Even superheroes need the guidance and support of their parents, said author Dennis Liu to a crowd of attendees at his book signing at University of Connecticut's Co-Op bookstore on Fri. evening.
Liu, an award-winning music video director turned comic book author, wrote “Raising Dion” to tell the story of a young superhero through a different lens: the perspective of his mother.
As Dion ages, his abilities come and go, challenging his mother, Nicole, to build a life for a child who can turn invisible, shoot energy beams out of his hands and steal cookies with his mind.
“It’s superman from Martha Kent’s point of view or Batman from Alfred’s point of view,” Liu said. “Really, who’s the real hero, because if your parents don’t raise you properly then who will you become?”
Liu, a member of the Directors Guild of America’s Eastern Diversity Steering Committee, said he wanted to leverage the continuing popularity of the superhero genre to tell a new story in a cultural landscape that is dominated by the white male experience.
“One of the things I felt needed to be done was to create more IP, more content, that reflects the world we actually live in,” he said.
While Liu, who is Taiwanese-American, isn’t against bringing diversity into comic books by relying on pre-established characters such as Thor and Spiderman, he said portraying Nicole’s experience as an African-American single mother is at the heart of “Raising Dion.”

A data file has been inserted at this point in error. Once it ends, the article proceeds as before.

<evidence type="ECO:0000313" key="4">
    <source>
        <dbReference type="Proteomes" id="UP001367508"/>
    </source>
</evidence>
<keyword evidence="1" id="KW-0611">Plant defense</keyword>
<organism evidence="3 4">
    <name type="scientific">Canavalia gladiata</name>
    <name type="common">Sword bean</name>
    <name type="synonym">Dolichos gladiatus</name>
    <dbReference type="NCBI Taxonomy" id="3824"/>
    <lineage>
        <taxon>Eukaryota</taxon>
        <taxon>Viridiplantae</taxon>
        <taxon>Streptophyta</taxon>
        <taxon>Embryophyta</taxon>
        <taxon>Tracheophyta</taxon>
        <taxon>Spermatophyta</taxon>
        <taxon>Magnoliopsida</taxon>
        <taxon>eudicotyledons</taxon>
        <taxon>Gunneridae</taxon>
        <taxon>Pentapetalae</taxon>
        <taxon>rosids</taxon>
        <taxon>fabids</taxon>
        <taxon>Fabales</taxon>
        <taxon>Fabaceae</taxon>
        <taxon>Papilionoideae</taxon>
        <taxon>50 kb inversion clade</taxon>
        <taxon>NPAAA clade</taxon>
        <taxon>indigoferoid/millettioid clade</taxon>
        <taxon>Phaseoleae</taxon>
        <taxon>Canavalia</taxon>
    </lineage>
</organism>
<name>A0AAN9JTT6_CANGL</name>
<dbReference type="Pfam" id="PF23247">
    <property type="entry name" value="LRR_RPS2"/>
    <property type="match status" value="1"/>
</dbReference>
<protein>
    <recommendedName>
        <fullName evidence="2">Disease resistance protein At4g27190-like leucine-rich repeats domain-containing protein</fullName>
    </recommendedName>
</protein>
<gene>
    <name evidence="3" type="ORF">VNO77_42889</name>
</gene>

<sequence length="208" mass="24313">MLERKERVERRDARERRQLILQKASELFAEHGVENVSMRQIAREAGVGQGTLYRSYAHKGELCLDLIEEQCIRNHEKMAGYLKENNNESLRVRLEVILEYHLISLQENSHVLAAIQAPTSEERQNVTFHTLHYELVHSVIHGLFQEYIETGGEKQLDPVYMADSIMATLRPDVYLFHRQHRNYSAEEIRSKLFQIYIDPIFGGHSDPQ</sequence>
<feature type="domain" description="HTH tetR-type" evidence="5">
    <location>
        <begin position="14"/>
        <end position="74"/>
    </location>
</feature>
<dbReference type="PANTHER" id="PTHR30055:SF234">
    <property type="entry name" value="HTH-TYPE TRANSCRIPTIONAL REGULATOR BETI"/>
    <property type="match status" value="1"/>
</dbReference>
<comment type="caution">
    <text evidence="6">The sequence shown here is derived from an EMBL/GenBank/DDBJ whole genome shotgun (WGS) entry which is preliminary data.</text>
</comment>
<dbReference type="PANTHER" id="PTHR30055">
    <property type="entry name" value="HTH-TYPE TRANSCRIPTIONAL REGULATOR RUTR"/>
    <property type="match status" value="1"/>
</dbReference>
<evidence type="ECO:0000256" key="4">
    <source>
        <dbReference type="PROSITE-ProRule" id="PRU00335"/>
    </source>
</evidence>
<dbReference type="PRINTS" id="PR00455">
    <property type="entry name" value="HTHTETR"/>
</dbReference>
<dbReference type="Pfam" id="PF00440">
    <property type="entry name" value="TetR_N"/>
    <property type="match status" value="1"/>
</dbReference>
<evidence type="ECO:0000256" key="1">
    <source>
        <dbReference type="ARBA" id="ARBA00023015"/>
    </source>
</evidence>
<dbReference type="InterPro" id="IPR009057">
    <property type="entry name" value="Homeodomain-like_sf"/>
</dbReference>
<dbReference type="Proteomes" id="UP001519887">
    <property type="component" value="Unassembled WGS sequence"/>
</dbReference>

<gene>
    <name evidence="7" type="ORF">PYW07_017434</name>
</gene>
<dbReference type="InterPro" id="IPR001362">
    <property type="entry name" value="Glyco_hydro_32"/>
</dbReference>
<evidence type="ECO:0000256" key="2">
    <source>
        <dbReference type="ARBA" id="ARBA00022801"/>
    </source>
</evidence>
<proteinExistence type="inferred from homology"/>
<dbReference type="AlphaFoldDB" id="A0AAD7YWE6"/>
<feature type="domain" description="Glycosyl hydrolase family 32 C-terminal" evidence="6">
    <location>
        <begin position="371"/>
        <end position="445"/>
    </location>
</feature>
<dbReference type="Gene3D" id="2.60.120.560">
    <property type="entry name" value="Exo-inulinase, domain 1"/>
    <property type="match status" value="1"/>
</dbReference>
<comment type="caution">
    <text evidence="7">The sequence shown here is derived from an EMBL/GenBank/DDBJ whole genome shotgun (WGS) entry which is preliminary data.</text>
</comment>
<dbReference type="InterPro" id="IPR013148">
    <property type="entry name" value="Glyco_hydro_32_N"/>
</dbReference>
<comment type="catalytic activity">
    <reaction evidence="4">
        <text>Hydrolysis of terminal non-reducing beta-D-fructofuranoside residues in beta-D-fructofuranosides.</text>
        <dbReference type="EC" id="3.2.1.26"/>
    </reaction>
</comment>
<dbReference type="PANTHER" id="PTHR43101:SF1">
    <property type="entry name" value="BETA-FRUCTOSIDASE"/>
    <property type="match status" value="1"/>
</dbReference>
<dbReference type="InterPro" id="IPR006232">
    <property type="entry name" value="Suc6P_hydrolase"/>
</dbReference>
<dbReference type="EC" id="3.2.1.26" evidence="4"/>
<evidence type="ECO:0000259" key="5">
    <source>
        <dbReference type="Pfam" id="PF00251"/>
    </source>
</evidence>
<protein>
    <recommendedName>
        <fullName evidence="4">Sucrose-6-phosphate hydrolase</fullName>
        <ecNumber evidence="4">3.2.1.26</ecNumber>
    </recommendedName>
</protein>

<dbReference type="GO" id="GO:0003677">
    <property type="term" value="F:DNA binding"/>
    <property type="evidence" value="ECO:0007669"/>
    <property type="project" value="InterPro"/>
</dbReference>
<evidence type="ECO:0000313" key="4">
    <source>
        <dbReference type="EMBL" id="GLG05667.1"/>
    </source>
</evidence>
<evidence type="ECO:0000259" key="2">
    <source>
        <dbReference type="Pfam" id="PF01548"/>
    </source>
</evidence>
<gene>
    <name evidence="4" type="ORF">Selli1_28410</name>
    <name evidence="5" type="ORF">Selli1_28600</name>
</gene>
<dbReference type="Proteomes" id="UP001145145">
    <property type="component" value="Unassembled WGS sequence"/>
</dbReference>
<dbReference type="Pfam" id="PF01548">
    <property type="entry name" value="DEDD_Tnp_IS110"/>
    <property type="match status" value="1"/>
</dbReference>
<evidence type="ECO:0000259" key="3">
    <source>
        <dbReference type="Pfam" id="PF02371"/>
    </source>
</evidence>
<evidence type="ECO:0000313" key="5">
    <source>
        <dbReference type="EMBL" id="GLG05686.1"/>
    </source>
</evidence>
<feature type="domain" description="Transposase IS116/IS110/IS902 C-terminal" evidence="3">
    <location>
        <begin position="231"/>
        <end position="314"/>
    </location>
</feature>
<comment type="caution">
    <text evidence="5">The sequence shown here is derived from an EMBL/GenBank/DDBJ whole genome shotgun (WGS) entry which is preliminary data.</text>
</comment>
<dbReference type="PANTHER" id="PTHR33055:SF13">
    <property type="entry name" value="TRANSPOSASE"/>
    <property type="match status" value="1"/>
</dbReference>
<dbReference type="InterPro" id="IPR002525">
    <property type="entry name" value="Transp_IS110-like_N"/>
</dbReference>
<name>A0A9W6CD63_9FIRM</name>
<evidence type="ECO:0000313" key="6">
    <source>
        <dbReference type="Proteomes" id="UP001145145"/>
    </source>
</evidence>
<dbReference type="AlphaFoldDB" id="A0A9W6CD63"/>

“I think academically you can say, 'how come all the hobbits can’t be Asian' and we’d be okay with that, but I just think as a society we’re not ready for that,” he said. “You need to create new characters so that these stories reflect a little bit better.”
Liu said he believes “whoever’s behind the camera also reflects the people in front,” but that Spike Lee’s remake of “Oldboy” and Kathryn Bigelow’s “Hurt Locker” have shown it’s possible for an artist to tell a story outside their own experience.
“I’m Taiwanese-American, yet I’m telling an African-American story,” he said. “My take on it is as long as the research is done well and the story is great, it really should be about the story and making sure it’s reflective of good values.”
Martha Cutter, a professor of English and Africana studies at UConn who attended Liu’s event, said her students enjoyed “Django Unchained,” despite its issues, because it filled the same gap in mainstream culture she thinks “Raising Dion” could.
“There is a hunger for that sort of large screen black action hero, so it would be great if this was a full length feature film,” Cutter said.
Liu said his goal for “Raising Dion” is continue the series long enough to achieve syndication on TV, but that the success of stories like his will require a more conscious consumption of media by the public.
“The audience really has tremendous power,” Liu said. “If you go and see your traditional blockbuster film, you will give them reason to fund that content.”
The first issue of “Raising Dion,” in addition to a 15 minute cinematic trailer, is available for free online at raisingdion.com. “Raising Dion: Diversity in Media” was sponsored by the Asian and Asian American Studies Institute, the Asian American Cultural Center and the Rightors Fund for Children’s Literature.
Kimberly Armstrong is a staff writer for The Daily Campus. She can be reached via email at firstname.lastname@example.org.